Attorney Duane Cooper

A lawyer in Pineville says that Newton County Sheriff Ken Copeland broke the law when he and his staff refused to let him into the county jail to see his client.

Attorney Duane Cooper says he went to the jail about 4:20 p.m. Wednesday and a jailer refused to let him in saying, "they were feeding the prisoners." Cooper says he told staffers that he would wait until the inmates where finished with their meal and then go in.

According to Cooper, he waited a bit before calling Judge John Le Page to inform him that the sheriff was refusing to let him in to see his client.




Sheriff Ken Copeland

Cooper says, "I had to call on-duty Judge Le Page again who issued a court order to let me have access to my client." Cooper says that Sheriff Copeland "called and cussed me out and told me that he would let him see the inmate when he wanted to let him see the inmate."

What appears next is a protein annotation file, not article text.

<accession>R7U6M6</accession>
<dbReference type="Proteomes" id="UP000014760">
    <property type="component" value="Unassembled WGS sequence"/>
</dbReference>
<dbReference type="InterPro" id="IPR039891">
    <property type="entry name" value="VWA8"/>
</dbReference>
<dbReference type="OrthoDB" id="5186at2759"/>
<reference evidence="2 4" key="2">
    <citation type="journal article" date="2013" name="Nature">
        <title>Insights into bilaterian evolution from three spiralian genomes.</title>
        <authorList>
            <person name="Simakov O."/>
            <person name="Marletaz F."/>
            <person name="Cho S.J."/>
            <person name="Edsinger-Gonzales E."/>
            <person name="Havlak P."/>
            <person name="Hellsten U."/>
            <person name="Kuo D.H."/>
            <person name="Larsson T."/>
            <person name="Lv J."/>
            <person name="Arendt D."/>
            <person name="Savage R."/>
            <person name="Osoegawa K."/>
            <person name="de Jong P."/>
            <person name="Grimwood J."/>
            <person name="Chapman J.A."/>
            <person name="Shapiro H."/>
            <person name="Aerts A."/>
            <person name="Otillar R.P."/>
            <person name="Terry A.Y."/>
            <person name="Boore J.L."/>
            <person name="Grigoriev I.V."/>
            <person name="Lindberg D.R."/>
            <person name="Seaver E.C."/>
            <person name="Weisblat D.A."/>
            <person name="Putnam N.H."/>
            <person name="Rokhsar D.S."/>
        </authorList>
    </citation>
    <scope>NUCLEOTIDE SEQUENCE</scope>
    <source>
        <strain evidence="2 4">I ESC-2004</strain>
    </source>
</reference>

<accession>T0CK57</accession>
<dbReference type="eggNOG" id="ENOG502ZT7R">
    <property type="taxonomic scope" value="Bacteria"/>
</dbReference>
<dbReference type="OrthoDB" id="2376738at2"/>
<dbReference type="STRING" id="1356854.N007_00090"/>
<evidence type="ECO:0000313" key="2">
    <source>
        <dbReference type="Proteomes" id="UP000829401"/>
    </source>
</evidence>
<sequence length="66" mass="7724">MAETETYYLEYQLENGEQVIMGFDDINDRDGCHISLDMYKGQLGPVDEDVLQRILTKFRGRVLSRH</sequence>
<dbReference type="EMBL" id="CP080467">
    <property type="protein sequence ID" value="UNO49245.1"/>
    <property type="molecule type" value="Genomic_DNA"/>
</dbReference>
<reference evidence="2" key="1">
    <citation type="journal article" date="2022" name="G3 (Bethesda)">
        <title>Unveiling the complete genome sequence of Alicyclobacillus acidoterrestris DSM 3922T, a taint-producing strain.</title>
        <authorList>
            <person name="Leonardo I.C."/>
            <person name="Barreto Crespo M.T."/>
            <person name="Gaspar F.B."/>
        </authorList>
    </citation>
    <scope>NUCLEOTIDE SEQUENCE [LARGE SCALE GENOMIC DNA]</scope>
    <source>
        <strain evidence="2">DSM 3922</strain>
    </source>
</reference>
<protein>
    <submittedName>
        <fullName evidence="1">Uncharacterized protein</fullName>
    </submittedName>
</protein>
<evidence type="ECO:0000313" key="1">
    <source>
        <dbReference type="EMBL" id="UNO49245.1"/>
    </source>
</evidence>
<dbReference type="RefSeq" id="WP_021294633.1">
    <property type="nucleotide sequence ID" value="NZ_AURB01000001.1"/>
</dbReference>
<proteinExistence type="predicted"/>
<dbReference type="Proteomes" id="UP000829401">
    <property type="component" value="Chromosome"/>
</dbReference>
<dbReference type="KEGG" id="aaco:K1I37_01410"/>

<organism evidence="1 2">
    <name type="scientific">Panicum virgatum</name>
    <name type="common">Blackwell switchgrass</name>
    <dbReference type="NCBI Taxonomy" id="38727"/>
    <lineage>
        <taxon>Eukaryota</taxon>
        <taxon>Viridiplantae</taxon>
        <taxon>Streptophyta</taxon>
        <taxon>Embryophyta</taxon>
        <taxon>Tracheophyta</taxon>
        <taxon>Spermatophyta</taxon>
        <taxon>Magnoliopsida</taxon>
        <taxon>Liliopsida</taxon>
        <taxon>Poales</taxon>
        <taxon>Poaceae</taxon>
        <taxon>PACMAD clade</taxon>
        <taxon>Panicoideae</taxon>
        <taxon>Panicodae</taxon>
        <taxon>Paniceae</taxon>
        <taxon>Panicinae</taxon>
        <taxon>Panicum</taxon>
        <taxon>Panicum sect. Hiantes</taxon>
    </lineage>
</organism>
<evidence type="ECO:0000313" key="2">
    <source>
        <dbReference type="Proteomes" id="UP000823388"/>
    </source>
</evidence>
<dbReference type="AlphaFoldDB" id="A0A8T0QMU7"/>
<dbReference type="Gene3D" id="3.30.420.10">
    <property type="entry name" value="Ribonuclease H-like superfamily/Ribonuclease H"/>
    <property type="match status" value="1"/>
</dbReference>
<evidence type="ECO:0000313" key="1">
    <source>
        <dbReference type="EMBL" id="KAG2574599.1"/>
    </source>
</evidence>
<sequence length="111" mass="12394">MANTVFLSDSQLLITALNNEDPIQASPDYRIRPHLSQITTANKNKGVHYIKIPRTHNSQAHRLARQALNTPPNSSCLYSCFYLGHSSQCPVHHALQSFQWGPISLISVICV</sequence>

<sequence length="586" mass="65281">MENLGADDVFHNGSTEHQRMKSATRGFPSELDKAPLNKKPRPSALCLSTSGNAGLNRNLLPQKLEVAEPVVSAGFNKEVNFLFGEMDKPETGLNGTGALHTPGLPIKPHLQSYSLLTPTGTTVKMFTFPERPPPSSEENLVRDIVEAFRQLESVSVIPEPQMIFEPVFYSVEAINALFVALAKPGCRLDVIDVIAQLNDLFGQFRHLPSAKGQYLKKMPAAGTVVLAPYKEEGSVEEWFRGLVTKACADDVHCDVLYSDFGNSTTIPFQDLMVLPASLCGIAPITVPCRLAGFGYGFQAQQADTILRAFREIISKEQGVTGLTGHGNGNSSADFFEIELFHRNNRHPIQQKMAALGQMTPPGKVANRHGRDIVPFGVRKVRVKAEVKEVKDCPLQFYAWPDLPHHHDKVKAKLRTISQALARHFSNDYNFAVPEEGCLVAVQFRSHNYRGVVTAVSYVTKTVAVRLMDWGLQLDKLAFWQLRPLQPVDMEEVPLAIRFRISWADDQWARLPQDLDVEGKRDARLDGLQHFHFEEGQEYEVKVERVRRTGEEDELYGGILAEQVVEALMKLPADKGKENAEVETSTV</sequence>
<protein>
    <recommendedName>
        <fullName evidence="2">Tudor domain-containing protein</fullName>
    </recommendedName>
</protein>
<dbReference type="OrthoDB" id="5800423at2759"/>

Cooper, who never got to see his client that night, is in the process of filing a complaint against the sheriff with Newton County prosecutor Jake Skouby. Cooper wants Skouby to recuse himself because he deals with Sheriff Copeland on a daily basis and ask that the complaint be forwarded to Attorney General Chris Koster's office.

State law says that attorney's may see their clients at any time. McDonald County Sheriff Robert Evenson says that attorneys have unrestricted access to their clients at any time in his facility.

"At the very least Sheriff Copeland should be charged with a class A misdemeanor for refusing to let me in to see my client," according to Cooper. "This could also be the basis of a forfeiture of office complaint."

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